Patriots and others seeking of accomplish political goals or to attack the political order may commit acts which under municipal laws may be crimes - but are designated in other jurisdictions like extradition laws and sometimes for purposes of reprieve as a class called political offences.

But the Penal Code which, by oath of office, we enforce, makes no such classification and in the cold stare of our criminal system, murder is murder. Moreover, the capital punishment was imposed by a court in this case as early as 1972 and upheld right through. As Judges, we cannot re-write the law whatever our views of urgent reforms, as citizens, may be. And the sentence of death having been awarded by the Court, the judicial frontiers have been crossed and, however regrettable and irrevocable, taking of human life by the States' coercive apparatus, may be, our sympathies have no jural relevance. So the new and expanding trend towards abolition of capital penalty, while true, cannot help the hangman's rope in this case.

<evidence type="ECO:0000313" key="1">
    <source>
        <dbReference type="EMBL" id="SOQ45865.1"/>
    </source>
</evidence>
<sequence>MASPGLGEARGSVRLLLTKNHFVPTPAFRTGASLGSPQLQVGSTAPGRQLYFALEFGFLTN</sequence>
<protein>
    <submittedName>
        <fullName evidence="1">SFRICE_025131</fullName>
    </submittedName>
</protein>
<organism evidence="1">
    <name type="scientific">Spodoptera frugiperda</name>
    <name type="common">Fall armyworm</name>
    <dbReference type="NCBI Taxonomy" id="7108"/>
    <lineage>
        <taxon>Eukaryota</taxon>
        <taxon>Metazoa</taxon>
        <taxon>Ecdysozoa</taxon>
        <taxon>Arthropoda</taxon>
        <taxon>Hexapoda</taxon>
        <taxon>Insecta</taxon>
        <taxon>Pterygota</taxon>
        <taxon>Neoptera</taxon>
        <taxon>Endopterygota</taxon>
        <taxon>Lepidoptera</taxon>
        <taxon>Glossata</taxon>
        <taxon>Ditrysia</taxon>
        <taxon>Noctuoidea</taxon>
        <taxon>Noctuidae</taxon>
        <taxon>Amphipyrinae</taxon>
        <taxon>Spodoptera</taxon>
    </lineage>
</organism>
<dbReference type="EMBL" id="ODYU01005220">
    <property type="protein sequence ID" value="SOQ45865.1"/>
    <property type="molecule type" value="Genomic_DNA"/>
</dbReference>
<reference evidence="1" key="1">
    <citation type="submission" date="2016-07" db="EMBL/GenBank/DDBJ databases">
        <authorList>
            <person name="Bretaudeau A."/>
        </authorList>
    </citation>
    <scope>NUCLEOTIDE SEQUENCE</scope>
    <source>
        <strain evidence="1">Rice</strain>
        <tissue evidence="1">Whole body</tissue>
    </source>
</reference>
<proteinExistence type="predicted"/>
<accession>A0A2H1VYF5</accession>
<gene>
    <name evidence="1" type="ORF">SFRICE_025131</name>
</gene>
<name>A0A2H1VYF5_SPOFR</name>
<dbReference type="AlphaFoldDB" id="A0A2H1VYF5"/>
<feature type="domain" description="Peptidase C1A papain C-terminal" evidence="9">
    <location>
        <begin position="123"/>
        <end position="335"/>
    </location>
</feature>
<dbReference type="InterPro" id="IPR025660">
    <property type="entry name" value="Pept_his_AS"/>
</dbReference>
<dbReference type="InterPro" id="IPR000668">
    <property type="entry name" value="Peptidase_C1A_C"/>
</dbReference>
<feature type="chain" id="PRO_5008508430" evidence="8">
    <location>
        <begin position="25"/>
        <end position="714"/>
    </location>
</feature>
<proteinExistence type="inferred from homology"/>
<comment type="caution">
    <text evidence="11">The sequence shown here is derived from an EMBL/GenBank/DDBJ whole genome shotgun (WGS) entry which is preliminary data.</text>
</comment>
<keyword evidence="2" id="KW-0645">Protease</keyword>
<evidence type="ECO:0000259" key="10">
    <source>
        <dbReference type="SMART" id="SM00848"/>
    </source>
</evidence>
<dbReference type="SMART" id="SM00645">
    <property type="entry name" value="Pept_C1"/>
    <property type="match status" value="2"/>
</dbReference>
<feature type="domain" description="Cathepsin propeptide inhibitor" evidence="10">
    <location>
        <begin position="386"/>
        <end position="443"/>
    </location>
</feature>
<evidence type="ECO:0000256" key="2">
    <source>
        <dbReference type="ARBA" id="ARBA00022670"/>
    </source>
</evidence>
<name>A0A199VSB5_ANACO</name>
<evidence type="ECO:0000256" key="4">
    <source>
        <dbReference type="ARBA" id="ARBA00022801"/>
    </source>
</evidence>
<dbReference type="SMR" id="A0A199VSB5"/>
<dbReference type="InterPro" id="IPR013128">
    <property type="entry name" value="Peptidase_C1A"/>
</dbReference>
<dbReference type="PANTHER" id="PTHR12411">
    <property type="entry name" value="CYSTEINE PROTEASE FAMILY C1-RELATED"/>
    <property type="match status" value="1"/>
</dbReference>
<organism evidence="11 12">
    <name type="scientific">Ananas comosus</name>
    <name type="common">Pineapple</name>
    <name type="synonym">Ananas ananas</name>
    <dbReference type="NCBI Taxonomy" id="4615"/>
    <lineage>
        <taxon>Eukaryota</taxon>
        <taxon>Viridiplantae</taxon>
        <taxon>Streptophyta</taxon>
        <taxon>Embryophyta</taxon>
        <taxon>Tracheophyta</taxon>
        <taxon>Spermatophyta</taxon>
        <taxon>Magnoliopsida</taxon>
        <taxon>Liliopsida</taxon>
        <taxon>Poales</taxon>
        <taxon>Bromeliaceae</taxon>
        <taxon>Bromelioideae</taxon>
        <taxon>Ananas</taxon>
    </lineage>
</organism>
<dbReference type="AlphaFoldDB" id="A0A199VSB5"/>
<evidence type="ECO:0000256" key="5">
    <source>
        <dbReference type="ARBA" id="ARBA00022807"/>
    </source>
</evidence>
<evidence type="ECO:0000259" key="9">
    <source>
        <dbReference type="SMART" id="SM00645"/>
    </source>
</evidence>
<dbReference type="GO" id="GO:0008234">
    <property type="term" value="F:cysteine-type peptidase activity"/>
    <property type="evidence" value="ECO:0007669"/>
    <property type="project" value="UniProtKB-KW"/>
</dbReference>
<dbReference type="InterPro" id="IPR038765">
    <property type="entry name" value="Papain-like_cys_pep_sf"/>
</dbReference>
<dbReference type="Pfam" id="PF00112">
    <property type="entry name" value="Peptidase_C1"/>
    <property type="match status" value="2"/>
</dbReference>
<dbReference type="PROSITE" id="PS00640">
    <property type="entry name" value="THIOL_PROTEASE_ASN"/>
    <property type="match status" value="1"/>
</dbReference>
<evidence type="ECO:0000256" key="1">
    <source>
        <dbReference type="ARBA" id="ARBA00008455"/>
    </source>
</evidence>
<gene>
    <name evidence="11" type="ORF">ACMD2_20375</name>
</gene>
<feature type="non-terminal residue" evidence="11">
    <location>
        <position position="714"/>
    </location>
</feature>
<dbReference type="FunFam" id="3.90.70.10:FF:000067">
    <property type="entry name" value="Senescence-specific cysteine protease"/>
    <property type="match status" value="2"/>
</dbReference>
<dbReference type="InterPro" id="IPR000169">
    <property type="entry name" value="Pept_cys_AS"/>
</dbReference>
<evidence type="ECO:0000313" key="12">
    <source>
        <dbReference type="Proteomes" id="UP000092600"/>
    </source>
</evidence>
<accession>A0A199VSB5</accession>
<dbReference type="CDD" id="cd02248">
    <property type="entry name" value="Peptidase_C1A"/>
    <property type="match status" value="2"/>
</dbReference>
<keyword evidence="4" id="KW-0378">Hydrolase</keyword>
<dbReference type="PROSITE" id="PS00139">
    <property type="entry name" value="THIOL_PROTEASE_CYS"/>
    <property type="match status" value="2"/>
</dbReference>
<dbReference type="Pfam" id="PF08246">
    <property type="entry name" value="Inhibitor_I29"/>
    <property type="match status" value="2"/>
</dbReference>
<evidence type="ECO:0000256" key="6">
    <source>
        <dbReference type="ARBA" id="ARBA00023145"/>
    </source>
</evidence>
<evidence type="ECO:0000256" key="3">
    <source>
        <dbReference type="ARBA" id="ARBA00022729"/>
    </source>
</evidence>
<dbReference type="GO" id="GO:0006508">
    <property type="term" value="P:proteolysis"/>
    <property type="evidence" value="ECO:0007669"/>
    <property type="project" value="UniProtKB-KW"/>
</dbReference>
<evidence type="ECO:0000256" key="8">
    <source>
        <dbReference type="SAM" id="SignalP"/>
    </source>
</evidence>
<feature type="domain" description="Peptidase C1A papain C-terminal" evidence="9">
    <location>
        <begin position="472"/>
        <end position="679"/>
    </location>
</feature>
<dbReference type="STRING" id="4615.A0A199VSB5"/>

The surviving point about the assail on the exercise of the 'clemency' power of President demands closer examination.

A constitutional order built on the founding faith of the rule of law may posit wide powers in high functionaries and validly exclude judge-power from eating these forbidden fruits. Art. 72 (and art. 161) designedly and benignantly vest in the highest executive the humane and vast jurisdiction to remit, reprieve, respite, commute and pardon criminals on whom judicial sentences may have been imposed.

Historically, it is a sovereign power; politically, it is a residuary power; humanistically, it is in aid of intangible justice where imponderable factors operate for the well- being of the community, beyond the blinkered court process.